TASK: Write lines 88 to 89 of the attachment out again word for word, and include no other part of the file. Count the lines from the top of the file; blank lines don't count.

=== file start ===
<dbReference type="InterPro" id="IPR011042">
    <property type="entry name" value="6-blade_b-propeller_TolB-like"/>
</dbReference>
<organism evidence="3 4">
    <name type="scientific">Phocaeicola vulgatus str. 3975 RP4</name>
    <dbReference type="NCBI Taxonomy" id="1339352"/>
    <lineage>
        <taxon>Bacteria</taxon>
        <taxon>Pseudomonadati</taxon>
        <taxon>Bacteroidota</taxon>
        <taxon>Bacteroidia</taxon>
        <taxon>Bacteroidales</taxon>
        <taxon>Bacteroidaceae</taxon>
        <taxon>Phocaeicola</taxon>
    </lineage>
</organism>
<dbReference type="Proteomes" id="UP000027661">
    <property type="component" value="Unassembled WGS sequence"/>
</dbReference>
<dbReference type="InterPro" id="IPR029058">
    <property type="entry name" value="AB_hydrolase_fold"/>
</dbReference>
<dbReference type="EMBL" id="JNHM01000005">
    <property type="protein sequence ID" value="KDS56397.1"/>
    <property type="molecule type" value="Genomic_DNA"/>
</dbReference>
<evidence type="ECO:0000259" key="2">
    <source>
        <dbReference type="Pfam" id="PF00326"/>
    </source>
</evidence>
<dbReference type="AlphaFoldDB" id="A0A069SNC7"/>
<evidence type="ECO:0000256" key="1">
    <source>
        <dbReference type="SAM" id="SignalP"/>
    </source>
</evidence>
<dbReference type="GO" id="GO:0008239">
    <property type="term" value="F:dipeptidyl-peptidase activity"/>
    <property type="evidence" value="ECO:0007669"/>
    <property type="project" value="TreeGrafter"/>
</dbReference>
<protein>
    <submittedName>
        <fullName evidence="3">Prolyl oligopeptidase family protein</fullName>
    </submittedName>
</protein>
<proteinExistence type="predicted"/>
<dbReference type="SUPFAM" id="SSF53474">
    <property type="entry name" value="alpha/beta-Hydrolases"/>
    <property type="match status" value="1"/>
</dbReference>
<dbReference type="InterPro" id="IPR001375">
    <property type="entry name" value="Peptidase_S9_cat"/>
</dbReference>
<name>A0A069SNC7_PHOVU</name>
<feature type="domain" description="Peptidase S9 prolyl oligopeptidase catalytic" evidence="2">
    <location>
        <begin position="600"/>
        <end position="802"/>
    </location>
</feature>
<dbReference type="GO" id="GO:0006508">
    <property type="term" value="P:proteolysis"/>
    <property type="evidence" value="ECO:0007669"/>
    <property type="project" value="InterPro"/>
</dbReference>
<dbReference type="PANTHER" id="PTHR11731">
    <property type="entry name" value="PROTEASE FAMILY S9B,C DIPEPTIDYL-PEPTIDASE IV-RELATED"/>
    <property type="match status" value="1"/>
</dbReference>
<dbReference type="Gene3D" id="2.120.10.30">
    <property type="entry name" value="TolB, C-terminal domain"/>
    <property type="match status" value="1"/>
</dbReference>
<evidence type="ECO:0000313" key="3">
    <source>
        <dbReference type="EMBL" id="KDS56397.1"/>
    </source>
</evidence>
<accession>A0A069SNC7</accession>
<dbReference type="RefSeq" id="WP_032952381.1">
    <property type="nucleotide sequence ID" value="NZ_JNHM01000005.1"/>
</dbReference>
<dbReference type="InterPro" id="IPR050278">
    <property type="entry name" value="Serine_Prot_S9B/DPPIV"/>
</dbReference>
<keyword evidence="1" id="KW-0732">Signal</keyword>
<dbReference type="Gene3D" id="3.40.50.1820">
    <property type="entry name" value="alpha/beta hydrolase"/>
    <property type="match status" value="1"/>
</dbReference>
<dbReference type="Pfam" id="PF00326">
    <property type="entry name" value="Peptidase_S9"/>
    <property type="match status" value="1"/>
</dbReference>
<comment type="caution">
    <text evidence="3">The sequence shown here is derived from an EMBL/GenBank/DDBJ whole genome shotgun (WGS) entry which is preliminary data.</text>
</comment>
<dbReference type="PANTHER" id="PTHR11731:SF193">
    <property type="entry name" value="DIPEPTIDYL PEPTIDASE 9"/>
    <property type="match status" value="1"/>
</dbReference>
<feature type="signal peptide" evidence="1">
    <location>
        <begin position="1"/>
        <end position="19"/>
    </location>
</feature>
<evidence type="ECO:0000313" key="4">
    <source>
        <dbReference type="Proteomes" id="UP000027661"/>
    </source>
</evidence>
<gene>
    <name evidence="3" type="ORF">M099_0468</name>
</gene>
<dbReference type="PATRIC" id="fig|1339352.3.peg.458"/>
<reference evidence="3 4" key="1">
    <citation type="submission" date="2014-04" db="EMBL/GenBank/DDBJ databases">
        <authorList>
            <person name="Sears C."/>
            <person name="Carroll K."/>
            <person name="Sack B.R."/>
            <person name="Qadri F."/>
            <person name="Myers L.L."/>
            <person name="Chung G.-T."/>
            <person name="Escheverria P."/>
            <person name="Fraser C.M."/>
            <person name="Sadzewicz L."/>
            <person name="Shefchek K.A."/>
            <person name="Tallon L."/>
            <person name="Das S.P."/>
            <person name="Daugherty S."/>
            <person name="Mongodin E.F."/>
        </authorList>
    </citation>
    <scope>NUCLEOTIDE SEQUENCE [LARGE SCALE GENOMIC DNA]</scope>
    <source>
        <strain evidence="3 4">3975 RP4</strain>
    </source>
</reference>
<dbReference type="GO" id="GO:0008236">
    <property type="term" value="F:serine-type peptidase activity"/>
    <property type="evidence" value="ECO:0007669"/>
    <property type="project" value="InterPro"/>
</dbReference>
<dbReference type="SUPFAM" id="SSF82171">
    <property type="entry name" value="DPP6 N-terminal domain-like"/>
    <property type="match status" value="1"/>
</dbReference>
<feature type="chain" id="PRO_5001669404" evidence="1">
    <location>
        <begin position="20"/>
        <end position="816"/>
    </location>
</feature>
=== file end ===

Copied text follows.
<keyword evidence="1" id="KW-0732">Signal</keyword>
<dbReference type="Gene3D" id="3.40.50.1820">